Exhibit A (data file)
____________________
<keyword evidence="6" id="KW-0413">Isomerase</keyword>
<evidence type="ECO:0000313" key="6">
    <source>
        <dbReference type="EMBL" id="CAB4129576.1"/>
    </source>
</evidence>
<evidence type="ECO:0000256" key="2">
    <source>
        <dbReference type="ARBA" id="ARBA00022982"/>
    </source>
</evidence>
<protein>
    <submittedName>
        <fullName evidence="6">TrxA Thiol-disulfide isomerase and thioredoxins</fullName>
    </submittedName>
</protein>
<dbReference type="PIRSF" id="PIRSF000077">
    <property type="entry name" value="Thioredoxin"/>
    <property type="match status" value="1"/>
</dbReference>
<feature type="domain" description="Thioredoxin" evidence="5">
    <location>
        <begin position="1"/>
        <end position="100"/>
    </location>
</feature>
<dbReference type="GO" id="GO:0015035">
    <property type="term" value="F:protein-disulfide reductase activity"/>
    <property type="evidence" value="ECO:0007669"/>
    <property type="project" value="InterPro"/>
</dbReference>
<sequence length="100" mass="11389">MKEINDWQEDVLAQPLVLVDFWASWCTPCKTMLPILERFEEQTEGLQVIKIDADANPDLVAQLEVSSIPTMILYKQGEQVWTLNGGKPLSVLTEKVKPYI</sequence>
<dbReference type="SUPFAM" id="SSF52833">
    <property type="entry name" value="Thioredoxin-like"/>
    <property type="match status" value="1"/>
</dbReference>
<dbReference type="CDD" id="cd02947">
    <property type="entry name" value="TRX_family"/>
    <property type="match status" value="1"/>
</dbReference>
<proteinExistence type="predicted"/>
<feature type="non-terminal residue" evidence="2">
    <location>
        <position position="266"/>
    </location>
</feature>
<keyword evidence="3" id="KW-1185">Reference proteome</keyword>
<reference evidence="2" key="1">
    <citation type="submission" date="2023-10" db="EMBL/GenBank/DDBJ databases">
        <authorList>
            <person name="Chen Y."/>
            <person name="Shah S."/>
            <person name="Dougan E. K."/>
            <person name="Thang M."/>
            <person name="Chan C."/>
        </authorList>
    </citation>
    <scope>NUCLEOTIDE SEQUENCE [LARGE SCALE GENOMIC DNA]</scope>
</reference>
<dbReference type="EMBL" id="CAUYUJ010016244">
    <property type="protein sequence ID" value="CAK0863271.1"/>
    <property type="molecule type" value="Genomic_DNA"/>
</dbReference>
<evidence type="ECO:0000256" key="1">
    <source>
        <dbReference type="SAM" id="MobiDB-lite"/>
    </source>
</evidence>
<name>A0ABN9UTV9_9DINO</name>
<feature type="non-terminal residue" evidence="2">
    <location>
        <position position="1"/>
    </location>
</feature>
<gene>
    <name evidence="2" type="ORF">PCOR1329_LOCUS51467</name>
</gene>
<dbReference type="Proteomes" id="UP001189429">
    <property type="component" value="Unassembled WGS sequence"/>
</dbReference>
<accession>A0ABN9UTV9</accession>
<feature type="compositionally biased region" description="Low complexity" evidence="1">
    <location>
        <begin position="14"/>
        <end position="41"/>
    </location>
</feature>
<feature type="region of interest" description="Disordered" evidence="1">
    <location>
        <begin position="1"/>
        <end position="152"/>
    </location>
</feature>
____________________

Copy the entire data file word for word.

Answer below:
<keyword evidence="6" id="KW-0413">Isomerase</keyword>
<evidence type="ECO:0000313" key="6">
    <source>
        <dbReference type="EMBL" id="CAB4129576.1"/>
    </source>
</evidence>
<evidence type="ECO:0000256" key="2">
    <source>
        <dbReference type="ARBA" id="ARBA00022982"/>
    </source>
</evidence>
<protein>
    <submittedName>
        <fullName evidence="6">TrxA Thiol-disulfide isomerase and thioredoxins</fullName>
    </submittedName>
</protein>
<dbReference type="PIRSF" id="PIRSF000077">
    <property type="entry name" value="Thioredoxin"/>
    <property type="match status" value="1"/>
</dbReference>
<feature type="domain" description="Thioredoxin" evidence="5">
    <location>
        <begin position="1"/>
        <end position="100"/>
    </location>
</feature>
<dbReference type="GO" id="GO:0015035">
    <property type="term" value="F:protein-disulfide reductase activity"/>
    <property type="evidence" value="ECO:0007669"/>
    <property type="project" value="InterPro"/>
</dbReference>
<sequence length="100" mass="11389">MKEINDWQEDVLAQPLVLVDFWASWCTPCKTMLPILERFEEQTEGLQVIKIDADANPDLVAQLEVSSIPTMILYKQGEQVWTLNGGKPLSVLTEKVKPYI</sequence>
<dbReference type="SUPFAM" id="SSF52833">
    <property type="entry name" value="Thioredoxin-like"/>
    <property type="match status" value="1"/>
</dbReference>
<dbReference type="CDD" id="cd02947">
    <property type="entry name" value="TRX_family"/>
    <property type="match status" value="1"/>
</dbReference>
<proteinExistence type="predicted"/>
<feature type="non-terminal residue" evidence="2">
    <location>
        <position position="266"/>
    </location>
</feature>
<keyword evidence="3" id="KW-1185">Reference proteome</keyword>
<reference evidence="2" key="1">
    <citation type="submission" date="2023-10" db="EMBL/GenBank/DDBJ databases">
        <authorList>
            <person name="Chen Y."/>
            <person name="Shah S."/>
            <person name="Dougan E. K."/>
            <person name="Thang M."/>
            <person name="Chan C."/>
        </authorList>
    </citation>
    <scope>NUCLEOTIDE SEQUENCE [LARGE SCALE GENOMIC DNA]</scope>
</reference>
<dbReference type="EMBL" id="CAUYUJ010016244">
    <property type="protein sequence ID" value="CAK0863271.1"/>
    <property type="molecule type" value="Genomic_DNA"/>
</dbReference>
<evidence type="ECO:0000256" key="1">
    <source>
        <dbReference type="SAM" id="MobiDB-lite"/>
    </source>
</evidence>
<name>A0ABN9UTV9_9DINO</name>
<feature type="non-terminal residue" evidence="2">
    <location>
        <position position="1"/>
    </location>
</feature>
<gene>
    <name evidence="2" type="ORF">PCOR1329_LOCUS51467</name>
</gene>
<dbReference type="Proteomes" id="UP001189429">
    <property type="component" value="Unassembled WGS sequence"/>
</dbReference>
<accession>A0ABN9UTV9</accession>
<feature type="compositionally biased region" description="Low complexity" evidence="1">
    <location>
        <begin position="14"/>
        <end position="41"/>
    </location>
</feature>
<feature type="region of interest" description="Disordered" evidence="1">
    <location>
        <begin position="1"/>
        <end position="152"/>
    </location>
</feature>